Part 2 picks up immediately following the events of the first film Bella (Kristen Stewart) having been turned into a vampire by Edward (Robert Pattinson) to save her life after the torturous delivery of her half-human half-vampire child Renesmee. She awakes to discover super senses heightened agility increased strength… and a thirst for blood. One dead cougar later Bella and the gang are able to focus on the real troubles ahead: Renesmee is rapidly growing (think Jack) and vampiric overlords The Volturi perceive her a threat to vampiric secrecy. Knowing the Volturi will travel to Forks WA to kill the young girl (a 10-year-old just a month after being born) The Cullens amass an army of bloodsucking friends to end the oppression once and for all.
Packed with an absurd amount of backstory and mythology-twisting plot points (some vampires can shoot lightning now?) Condon and series screenwriter Melissa Rosenberg mine revel in the beefed up ensemble of Breaking Dawn - Part 2 and thanks to a wildly funny cast it never feels like pointless deviation. Along with the usual suspects Lee Pace adds swagger to the series as a grungy alt-rock vampire Noel Fisher appears as a hilarious over-the-top battle-ready Russian coven member and Michael Sheen returns has Volturi head honcho Aro and steels the show. Flamboyant diabolical and a steady stream of maniacal laughter Sheen owns Condon's high camp vision for Twilight and he lights up the screen. There are a few throw away nations of vampires — the oddly stereotypical Egyptian and Amazonians sects are there mostly there to off-set the extreme whiteness — but the actors involved bring liveliness to a franchise known for being soulless. Even Stewart Pattinson and Taylor Lautner give personal bests in this installment — a scene between Bella and her dad Charlie (Billy Burke) is genuinely heartfelt while Jacob's overprotective hero schtick finally lands.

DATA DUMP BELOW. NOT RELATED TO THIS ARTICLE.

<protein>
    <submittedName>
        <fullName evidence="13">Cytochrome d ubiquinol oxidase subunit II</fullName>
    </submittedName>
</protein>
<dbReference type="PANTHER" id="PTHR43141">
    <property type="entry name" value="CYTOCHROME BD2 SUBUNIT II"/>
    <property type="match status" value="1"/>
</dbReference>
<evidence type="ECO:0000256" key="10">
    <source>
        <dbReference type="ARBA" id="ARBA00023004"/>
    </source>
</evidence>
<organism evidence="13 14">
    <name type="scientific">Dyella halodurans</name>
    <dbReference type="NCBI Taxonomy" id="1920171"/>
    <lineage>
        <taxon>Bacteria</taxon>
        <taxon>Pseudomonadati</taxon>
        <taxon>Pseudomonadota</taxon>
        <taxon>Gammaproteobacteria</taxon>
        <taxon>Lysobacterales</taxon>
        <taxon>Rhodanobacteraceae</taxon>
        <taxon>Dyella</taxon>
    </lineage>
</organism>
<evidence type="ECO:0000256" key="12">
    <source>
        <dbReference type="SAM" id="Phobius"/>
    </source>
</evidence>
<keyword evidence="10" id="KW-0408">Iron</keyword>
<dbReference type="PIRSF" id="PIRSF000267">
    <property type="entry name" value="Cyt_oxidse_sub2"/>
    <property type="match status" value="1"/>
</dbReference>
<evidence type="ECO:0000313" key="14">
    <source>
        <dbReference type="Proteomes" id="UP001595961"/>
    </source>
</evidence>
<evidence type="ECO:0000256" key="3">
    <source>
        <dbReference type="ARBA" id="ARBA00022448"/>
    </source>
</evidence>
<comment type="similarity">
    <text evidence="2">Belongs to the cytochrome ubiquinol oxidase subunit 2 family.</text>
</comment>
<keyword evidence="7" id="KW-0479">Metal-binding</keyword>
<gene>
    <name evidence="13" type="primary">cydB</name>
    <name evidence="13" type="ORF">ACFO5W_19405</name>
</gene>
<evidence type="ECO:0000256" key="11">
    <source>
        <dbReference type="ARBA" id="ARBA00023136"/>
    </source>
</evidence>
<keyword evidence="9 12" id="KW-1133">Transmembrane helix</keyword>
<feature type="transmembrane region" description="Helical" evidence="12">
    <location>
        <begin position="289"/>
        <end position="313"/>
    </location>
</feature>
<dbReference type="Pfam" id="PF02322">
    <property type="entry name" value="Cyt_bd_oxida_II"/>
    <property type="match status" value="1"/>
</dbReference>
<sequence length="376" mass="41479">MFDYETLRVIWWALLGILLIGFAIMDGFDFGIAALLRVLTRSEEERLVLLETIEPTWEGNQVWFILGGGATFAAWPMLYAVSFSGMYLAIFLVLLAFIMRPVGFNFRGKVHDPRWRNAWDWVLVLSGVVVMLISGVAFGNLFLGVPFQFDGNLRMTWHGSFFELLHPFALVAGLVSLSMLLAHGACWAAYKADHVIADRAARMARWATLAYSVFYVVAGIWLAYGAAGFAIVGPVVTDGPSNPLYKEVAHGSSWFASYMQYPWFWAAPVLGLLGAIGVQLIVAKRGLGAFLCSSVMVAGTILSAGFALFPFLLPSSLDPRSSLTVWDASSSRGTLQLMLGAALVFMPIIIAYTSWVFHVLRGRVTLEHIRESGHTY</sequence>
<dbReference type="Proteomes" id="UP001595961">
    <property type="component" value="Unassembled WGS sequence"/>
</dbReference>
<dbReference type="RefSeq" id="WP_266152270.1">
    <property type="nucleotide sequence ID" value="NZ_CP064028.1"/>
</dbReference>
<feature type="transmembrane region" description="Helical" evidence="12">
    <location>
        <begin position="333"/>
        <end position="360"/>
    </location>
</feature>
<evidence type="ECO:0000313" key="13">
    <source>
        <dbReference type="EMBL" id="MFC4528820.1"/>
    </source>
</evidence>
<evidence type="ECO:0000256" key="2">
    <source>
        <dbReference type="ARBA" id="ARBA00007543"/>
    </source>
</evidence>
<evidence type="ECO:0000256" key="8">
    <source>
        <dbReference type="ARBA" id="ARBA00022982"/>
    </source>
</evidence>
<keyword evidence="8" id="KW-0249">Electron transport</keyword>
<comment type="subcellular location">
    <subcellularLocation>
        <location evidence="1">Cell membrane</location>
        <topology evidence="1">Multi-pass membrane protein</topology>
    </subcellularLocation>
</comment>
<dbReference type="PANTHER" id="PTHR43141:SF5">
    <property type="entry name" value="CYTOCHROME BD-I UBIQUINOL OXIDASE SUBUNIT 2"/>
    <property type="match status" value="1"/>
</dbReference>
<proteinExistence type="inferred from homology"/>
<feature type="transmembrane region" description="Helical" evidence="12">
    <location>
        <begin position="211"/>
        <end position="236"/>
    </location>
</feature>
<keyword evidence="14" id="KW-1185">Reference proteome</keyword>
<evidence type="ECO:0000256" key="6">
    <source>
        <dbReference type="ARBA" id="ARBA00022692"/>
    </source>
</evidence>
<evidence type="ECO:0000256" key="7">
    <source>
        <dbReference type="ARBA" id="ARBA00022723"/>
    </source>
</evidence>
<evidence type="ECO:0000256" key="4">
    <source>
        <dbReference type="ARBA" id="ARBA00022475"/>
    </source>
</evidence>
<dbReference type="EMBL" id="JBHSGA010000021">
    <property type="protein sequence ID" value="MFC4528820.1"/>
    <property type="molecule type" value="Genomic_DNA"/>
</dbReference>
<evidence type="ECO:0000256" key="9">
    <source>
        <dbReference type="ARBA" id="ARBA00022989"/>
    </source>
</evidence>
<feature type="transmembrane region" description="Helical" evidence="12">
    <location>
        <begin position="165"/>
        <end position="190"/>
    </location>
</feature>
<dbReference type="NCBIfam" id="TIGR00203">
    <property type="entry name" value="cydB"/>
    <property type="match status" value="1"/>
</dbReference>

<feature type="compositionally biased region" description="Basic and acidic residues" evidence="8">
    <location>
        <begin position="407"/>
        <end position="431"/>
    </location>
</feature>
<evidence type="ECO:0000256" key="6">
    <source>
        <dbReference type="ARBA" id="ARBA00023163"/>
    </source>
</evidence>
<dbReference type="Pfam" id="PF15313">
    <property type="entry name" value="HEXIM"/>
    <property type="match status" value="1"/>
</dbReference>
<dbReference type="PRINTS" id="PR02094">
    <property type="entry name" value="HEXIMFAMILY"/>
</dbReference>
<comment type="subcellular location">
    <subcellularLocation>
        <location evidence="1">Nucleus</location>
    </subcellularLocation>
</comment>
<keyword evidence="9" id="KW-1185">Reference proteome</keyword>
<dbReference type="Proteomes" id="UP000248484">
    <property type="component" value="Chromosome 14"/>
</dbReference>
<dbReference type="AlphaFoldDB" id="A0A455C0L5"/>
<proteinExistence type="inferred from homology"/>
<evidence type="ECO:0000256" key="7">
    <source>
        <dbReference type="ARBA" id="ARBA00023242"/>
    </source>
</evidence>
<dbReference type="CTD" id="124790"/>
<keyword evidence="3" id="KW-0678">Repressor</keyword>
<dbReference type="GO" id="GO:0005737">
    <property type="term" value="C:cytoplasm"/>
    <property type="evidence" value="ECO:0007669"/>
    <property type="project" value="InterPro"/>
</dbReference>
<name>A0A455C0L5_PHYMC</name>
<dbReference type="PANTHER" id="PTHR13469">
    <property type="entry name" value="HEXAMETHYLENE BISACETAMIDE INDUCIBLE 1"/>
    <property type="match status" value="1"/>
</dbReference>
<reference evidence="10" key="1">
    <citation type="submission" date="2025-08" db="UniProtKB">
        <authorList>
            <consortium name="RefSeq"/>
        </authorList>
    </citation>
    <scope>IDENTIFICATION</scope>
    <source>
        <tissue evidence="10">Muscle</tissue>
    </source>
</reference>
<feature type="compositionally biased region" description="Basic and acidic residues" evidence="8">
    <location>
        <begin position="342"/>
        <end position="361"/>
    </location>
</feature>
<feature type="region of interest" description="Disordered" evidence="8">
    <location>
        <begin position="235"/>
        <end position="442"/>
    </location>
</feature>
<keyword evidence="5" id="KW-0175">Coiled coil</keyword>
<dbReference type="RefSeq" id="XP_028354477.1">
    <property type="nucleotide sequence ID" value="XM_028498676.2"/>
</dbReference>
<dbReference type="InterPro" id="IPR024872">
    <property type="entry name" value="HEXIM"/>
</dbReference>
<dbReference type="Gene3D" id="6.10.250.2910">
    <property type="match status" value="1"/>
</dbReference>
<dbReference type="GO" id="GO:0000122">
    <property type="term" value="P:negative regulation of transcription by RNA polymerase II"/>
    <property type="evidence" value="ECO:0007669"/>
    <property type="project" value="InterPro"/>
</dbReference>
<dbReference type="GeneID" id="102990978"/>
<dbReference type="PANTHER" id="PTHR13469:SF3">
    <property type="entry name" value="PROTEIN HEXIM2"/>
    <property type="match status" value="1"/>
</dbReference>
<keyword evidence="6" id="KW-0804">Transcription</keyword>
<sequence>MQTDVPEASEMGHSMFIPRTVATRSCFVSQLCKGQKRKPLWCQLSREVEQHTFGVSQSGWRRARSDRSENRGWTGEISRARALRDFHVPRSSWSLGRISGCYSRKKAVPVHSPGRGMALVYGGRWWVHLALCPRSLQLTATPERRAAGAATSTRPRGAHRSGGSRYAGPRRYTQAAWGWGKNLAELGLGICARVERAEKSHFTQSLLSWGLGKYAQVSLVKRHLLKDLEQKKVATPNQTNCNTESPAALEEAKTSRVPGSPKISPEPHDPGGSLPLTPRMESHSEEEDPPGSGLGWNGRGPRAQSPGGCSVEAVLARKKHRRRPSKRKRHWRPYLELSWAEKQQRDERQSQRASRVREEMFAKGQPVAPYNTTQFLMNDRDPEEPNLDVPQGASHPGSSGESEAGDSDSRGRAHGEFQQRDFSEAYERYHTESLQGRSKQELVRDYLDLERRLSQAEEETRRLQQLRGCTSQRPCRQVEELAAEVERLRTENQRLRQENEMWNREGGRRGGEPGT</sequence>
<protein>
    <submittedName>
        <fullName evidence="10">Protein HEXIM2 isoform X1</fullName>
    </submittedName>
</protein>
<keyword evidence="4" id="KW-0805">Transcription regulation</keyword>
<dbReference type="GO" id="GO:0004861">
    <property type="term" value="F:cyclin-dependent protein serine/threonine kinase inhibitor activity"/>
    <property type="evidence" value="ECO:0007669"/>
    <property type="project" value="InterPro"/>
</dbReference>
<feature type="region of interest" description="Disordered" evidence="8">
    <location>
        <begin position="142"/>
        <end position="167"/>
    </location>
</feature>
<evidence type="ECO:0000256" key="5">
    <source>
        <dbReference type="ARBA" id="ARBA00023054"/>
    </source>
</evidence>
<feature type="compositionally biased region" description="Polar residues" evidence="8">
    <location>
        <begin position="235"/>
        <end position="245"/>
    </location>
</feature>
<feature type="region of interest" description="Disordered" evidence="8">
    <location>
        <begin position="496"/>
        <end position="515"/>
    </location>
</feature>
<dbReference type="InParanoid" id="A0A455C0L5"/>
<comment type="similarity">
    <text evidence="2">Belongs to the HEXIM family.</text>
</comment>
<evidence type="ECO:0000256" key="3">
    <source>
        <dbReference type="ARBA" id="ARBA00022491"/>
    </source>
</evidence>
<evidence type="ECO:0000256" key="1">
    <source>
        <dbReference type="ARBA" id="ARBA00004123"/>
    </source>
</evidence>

Whereas Breaking Dawn - Part 1 stuck mostly to the personal story relying on the intimate moments as Bella and Edward took the big plunge into marriage and sex Part 2 paints with broader strokes and Condon has a ball. Delving into the history of the vampires and the vampire world outside Forks is Pandora's Box for the director. One scene where we learn why kids scare the heck of the Volturi captures a scope of medieval epics — along with the bloodshed. Twilight might be known for its sexual moments but Breaking Dawn - Part 2 will go down for its abundance of decapitations. The big set piece in the finale is something to behold both in the craftsmanship of the spectacle and in its bizarre nature.
The Twilight Saga: Breaking Dawn - Part 2 had the audience hooting hollering and even gasping as it twisted and turned to the final moments. There's little doubt that even the biggest naysayer of the franchise would do the same. No irony here: the conclusion of Twilight is a blast.
UPDATE: Not even a day after this original story broke, Summit Entertainment has hired Let Me In director Matt Reeves to helm its adaptation of This Dark Endeavor. Deadline reports that Jacob Aaron Estes will pen the screenplay for the picture.